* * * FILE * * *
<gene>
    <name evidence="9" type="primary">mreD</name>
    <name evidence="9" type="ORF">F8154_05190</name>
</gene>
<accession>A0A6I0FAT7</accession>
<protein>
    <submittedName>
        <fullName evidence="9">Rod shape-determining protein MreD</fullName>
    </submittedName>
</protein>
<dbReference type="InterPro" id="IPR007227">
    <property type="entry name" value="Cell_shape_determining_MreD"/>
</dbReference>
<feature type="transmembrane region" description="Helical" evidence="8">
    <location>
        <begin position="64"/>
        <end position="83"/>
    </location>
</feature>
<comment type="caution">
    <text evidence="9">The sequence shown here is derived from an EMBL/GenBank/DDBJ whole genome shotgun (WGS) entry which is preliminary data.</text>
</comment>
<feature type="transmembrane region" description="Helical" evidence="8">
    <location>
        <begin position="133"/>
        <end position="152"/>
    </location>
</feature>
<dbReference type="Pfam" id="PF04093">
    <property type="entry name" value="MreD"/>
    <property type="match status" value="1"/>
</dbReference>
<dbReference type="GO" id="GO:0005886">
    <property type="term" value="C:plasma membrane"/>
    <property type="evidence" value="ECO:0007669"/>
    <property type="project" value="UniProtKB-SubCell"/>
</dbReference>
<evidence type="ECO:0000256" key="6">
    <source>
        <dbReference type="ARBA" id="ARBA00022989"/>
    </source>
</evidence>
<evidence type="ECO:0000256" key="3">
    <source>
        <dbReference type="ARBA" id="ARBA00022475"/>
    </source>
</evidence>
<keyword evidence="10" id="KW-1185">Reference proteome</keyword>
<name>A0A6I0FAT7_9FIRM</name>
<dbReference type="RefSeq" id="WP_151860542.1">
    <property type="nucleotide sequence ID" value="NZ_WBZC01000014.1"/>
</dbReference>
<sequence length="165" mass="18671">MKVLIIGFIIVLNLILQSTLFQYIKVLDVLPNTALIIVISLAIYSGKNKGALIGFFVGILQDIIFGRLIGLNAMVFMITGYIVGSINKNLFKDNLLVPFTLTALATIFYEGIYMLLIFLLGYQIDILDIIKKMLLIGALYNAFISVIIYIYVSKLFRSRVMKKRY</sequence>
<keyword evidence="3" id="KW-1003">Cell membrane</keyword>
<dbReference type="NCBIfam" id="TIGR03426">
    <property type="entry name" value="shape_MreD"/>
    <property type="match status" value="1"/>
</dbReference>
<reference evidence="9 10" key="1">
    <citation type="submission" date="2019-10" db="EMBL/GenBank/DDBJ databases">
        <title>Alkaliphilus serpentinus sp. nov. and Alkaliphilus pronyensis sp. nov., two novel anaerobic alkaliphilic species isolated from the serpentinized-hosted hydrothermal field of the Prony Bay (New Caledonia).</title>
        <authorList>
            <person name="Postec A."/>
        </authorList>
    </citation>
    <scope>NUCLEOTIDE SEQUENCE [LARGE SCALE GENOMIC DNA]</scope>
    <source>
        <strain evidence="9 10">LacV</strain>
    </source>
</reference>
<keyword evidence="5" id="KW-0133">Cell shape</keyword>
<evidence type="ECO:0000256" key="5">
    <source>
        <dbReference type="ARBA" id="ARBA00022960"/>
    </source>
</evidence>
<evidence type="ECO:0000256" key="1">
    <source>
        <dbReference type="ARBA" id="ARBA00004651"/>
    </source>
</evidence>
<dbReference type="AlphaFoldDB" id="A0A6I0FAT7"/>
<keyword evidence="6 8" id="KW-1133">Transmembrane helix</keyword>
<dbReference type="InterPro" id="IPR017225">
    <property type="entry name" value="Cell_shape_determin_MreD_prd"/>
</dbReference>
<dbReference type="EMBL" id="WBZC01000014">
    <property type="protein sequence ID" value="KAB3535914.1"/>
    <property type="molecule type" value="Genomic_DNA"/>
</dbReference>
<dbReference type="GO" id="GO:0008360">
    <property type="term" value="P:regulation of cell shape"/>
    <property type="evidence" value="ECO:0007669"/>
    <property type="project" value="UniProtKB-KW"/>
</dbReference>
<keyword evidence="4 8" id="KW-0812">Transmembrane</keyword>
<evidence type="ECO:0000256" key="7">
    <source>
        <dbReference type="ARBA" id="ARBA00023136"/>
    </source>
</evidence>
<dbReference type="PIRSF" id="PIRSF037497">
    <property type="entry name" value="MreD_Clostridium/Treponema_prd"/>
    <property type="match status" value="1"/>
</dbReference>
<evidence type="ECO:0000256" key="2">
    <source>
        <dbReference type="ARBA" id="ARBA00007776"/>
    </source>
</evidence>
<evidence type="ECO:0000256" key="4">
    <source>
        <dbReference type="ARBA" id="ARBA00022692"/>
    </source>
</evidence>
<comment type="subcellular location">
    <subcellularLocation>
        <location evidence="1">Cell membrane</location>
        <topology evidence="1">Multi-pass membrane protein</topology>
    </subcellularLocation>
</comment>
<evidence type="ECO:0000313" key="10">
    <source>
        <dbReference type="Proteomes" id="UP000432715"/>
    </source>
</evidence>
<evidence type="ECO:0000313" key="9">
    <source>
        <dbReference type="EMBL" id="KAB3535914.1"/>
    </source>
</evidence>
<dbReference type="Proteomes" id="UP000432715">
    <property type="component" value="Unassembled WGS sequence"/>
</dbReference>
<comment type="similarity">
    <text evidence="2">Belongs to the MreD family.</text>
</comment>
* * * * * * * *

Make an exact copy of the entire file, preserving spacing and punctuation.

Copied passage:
<gene>
    <name evidence="9" type="primary">mreD</name>
    <name evidence="9" type="ORF">F8154_05190</name>
</gene>
<accession>A0A6I0FAT7</accession>
<protein>
    <submittedName>
        <fullName evidence="9">Rod shape-determining protein MreD</fullName>
    </submittedName>
</protein>
<dbReference type="InterPro" id="IPR007227">
    <property type="entry name" value="Cell_shape_determining_MreD"/>
</dbReference>
<feature type="transmembrane region" description="Helical" evidence="8">
    <location>
        <begin position="64"/>
        <end position="83"/>
    </location>
</feature>
<comment type="caution">
    <text evidence="9">The sequence shown here is derived from an EMBL/GenBank/DDBJ whole genome shotgun (WGS) entry which is preliminary data.</text>
</comment>
<feature type="transmembrane region" description="Helical" evidence="8">
    <location>
        <begin position="133"/>
        <end position="152"/>
    </location>
</feature>
<dbReference type="Pfam" id="PF04093">
    <property type="entry name" value="MreD"/>
    <property type="match status" value="1"/>
</dbReference>
<dbReference type="GO" id="GO:0005886">
    <property type="term" value="C:plasma membrane"/>
    <property type="evidence" value="ECO:0007669"/>
    <property type="project" value="UniProtKB-SubCell"/>
</dbReference>
<evidence type="ECO:0000256" key="6">
    <source>
        <dbReference type="ARBA" id="ARBA00022989"/>
    </source>
</evidence>
<evidence type="ECO:0000256" key="3">
    <source>
        <dbReference type="ARBA" id="ARBA00022475"/>
    </source>
</evidence>
<keyword evidence="10" id="KW-1185">Reference proteome</keyword>
<name>A0A6I0FAT7_9FIRM</name>
<dbReference type="RefSeq" id="WP_151860542.1">
    <property type="nucleotide sequence ID" value="NZ_WBZC01000014.1"/>
</dbReference>
<sequence length="165" mass="18671">MKVLIIGFIIVLNLILQSTLFQYIKVLDVLPNTALIIVISLAIYSGKNKGALIGFFVGILQDIIFGRLIGLNAMVFMITGYIVGSINKNLFKDNLLVPFTLTALATIFYEGIYMLLIFLLGYQIDILDIIKKMLLIGALYNAFISVIIYIYVSKLFRSRVMKKRY</sequence>
<keyword evidence="3" id="KW-1003">Cell membrane</keyword>
<dbReference type="NCBIfam" id="TIGR03426">
    <property type="entry name" value="shape_MreD"/>
    <property type="match status" value="1"/>
</dbReference>
<reference evidence="9 10" key="1">
    <citation type="submission" date="2019-10" db="EMBL/GenBank/DDBJ databases">
        <title>Alkaliphilus serpentinus sp. nov. and Alkaliphilus pronyensis sp. nov., two novel anaerobic alkaliphilic species isolated from the serpentinized-hosted hydrothermal field of the Prony Bay (New Caledonia).</title>
        <authorList>
            <person name="Postec A."/>
        </authorList>
    </citation>
    <scope>NUCLEOTIDE SEQUENCE [LARGE SCALE GENOMIC DNA]</scope>
    <source>
        <strain evidence="9 10">LacV</strain>
    </source>
</reference>
<keyword evidence="5" id="KW-0133">Cell shape</keyword>
<evidence type="ECO:0000256" key="5">
    <source>
        <dbReference type="ARBA" id="ARBA00022960"/>
    </source>
</evidence>
<evidence type="ECO:0000256" key="1">
    <source>
        <dbReference type="ARBA" id="ARBA00004651"/>
    </source>
</evidence>
<dbReference type="AlphaFoldDB" id="A0A6I0FAT7"/>
<keyword evidence="6 8" id="KW-1133">Transmembrane helix</keyword>
<dbReference type="InterPro" id="IPR017225">
    <property type="entry name" value="Cell_shape_determin_MreD_prd"/>
</dbReference>
<dbReference type="EMBL" id="WBZC01000014">
    <property type="protein sequence ID" value="KAB3535914.1"/>
    <property type="molecule type" value="Genomic_DNA"/>
</dbReference>
<dbReference type="GO" id="GO:0008360">
    <property type="term" value="P:regulation of cell shape"/>
    <property type="evidence" value="ECO:0007669"/>
    <property type="project" value="UniProtKB-KW"/>
</dbReference>
<keyword evidence="4 8" id="KW-0812">Transmembrane</keyword>
<evidence type="ECO:0000256" key="7">
    <source>
        <dbReference type="ARBA" id="ARBA00023136"/>
    </source>
</evidence>
<dbReference type="PIRSF" id="PIRSF037497">
    <property type="entry name" value="MreD_Clostridium/Treponema_prd"/>
    <property type="match status" value="1"/>
</dbReference>
<evidence type="ECO:0000256" key="2">
    <source>
        <dbReference type="ARBA" id="ARBA00007776"/>
    </source>
</evidence>
<evidence type="ECO:0000256" key="4">
    <source>
        <dbReference type="ARBA" id="ARBA00022692"/>
    </source>
</evidence>
<comment type="subcellular location">
    <subcellularLocation>
        <location evidence="1">Cell membrane</location>
        <topology evidence="1">Multi-pass membrane protein</topology>
    </subcellularLocation>
</comment>
<evidence type="ECO:0000313" key="10">
    <source>
        <dbReference type="Proteomes" id="UP000432715"/>
    </source>
</evidence>
<evidence type="ECO:0000313" key="9">
    <source>
        <dbReference type="EMBL" id="KAB3535914.1"/>
    </source>
</evidence>
<dbReference type="Proteomes" id="UP000432715">
    <property type="component" value="Unassembled WGS sequence"/>
</dbReference>
<comment type="similarity">
    <text evidence="2">Belongs to the MreD family.</text>
</comment>